So now…. I am back to wondering how people live there with kids, let alone how they afford to and also, do I want to pay a stunningly high per night amount to stay in a place thats so very beautiful but so very seemingly full of stores that I have to try to stop my 11 year old from looking at.
Oh, Natasha, what a beautifully written column. You’ve captured the dichotomy of today’s Key West. That beauty, magic and mystique cheeck-by-jowl with what should be called the “lack of class.” Locals stay away from Duval. That’s pretty much the only way to live here and not weep every day. But… There’s a new city commission and a new mayor. For now, we are hopeful.
Thank you for raising this very question. The wife and I very seriously looked at moving to the Keys two years ago, long before Irma and it didn’t look pretty then. From what I can see, it has only gotten worse.
We love the life style there and enjoy our time there and can’t wait to be back there again next year. We both are professionals in the media, myself in the technical end and my wife in content. But we are getting on the back side of our working life. so unless you are in your 20’s or 30’s and can afford to live on the wage of a bartender or wait staff or tee shirt seller or taxi driver or boat hand or beer truck delivery guy, Key West or the Keys in general is a pretty awful place to live, financially speaking, unless you are retired with a LARGE bank account or independently wealthy or have lived there for 20 plus years before the prices got out of hand or a native.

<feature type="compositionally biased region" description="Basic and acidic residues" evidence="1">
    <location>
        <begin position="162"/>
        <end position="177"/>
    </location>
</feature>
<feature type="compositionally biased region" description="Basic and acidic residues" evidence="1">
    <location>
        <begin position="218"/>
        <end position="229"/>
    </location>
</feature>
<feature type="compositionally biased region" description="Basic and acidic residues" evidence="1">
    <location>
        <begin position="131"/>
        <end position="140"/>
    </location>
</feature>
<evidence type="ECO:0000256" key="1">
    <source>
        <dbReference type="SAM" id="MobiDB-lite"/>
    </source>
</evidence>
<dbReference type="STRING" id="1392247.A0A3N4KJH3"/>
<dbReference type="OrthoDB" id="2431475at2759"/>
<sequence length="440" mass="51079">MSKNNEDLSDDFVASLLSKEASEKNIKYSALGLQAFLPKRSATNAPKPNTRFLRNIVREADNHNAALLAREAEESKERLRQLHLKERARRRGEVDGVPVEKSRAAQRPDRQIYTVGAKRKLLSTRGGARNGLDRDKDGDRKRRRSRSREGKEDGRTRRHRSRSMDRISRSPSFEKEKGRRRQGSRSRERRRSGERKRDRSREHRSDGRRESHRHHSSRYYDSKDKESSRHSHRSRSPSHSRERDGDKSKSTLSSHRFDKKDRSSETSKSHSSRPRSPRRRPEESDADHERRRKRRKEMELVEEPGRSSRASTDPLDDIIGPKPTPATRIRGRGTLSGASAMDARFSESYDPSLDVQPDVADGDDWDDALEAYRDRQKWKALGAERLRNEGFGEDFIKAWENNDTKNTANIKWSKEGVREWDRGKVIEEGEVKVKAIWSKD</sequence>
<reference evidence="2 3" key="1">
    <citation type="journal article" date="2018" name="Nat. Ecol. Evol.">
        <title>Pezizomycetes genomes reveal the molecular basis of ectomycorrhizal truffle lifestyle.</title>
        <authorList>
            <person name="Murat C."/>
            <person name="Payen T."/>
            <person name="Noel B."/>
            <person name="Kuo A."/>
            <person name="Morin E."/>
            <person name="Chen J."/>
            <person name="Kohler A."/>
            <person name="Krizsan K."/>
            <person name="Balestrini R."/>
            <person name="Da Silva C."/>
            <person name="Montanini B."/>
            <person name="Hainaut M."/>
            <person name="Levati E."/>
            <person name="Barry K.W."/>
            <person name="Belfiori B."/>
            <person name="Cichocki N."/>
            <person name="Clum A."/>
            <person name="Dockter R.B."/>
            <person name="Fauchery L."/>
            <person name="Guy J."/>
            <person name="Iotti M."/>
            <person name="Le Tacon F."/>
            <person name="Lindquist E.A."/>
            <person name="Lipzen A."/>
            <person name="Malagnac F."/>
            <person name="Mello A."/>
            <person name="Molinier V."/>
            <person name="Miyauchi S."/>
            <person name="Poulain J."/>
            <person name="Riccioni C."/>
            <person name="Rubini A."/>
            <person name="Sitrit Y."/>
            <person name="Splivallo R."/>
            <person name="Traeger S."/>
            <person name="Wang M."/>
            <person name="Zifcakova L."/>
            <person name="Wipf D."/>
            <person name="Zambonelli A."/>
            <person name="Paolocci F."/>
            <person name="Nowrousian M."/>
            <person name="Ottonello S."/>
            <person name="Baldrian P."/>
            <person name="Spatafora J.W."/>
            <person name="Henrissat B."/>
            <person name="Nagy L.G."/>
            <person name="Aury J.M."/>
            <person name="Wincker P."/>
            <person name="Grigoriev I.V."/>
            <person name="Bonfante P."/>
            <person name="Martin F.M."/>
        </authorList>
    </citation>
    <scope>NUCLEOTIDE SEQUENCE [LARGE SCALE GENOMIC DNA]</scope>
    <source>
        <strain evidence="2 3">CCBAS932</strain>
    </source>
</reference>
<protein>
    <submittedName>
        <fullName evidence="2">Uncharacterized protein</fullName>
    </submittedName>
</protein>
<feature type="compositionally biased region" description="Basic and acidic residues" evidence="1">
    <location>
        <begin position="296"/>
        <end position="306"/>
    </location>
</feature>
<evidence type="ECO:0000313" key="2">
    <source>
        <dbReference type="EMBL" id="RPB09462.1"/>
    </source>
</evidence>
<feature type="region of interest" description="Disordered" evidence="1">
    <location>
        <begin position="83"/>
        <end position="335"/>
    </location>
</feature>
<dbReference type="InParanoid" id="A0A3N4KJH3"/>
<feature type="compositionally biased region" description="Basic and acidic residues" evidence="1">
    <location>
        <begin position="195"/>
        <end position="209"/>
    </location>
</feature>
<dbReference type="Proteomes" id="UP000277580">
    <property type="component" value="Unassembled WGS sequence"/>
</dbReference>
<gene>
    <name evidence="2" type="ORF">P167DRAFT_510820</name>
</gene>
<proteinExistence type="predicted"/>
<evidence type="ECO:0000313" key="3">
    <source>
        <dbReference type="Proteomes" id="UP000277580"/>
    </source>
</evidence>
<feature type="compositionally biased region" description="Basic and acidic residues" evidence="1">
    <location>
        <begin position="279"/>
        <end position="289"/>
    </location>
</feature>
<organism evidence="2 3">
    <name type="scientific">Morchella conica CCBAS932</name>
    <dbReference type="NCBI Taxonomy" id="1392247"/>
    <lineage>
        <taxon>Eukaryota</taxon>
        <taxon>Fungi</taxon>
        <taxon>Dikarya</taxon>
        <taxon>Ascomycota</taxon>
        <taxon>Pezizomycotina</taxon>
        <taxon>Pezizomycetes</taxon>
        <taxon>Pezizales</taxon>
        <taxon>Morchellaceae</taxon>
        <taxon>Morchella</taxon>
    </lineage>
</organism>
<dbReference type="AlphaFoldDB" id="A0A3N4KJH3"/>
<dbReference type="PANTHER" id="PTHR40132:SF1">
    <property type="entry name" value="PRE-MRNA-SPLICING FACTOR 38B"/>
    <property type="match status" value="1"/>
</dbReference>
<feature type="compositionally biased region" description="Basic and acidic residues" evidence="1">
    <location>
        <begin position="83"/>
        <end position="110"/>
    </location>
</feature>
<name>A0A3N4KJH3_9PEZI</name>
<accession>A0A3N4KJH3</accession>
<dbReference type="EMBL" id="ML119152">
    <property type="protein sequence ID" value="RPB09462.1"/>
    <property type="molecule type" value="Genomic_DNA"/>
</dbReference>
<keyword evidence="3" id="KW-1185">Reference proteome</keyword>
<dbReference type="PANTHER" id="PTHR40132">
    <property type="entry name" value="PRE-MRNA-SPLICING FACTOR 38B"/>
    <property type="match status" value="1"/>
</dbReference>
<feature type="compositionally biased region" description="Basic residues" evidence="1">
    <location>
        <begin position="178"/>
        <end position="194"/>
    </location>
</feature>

While I am not a poor man, the Keys are too rich for me to live there. It would take selling everything I own, including property I own along the coast of an Atlantic southern state to just be able to buy a 2 bed 2 bath small condo in Key West with no way to really stay any length of time after that. And from what I can see from a distance, forget a rental. They don’t exist anymore, at a reasonable price. And if they did, what kind of a job would there be to support us? Last time we were there, I asked a taxi driver what he had to do stay in the Keys. He said without missing a beat, multiple jobs. Doesn’t sound like paradise to me.
I admit my heart is in the Keys since my first visit there but I live somewhere else where I can afford the cost of living. Thanks to the Internet, I follow a lot of the media outlets there (obvious I guess since I am replying to this post) and even frequently listen to the radio stations there via streaming (I enjoy the news on US1 Radio) and watch the news on the TV stations from Miami via streaming. I do try and keep up what is happening in Monroe Country if I can’t be there. Closest thing I may ever get to living there.
Florida Keys. Great vacation destination. Florida Keys. A permanent home? Fuhgitabutit.
So our dream of living in the Keys will more than likely just remain an unrealized dream. Until I win the Power Ball.
Thank you, Charles, for taking the time to share comprehensive and important comments. I know you are not alone. I’m intending to write a series on the subject — and, hopefully, help shape some discussion here. I know this for certain: Had my husband and I not made the move in 2008, we could not do so today. Priced out of the market in less than a decade.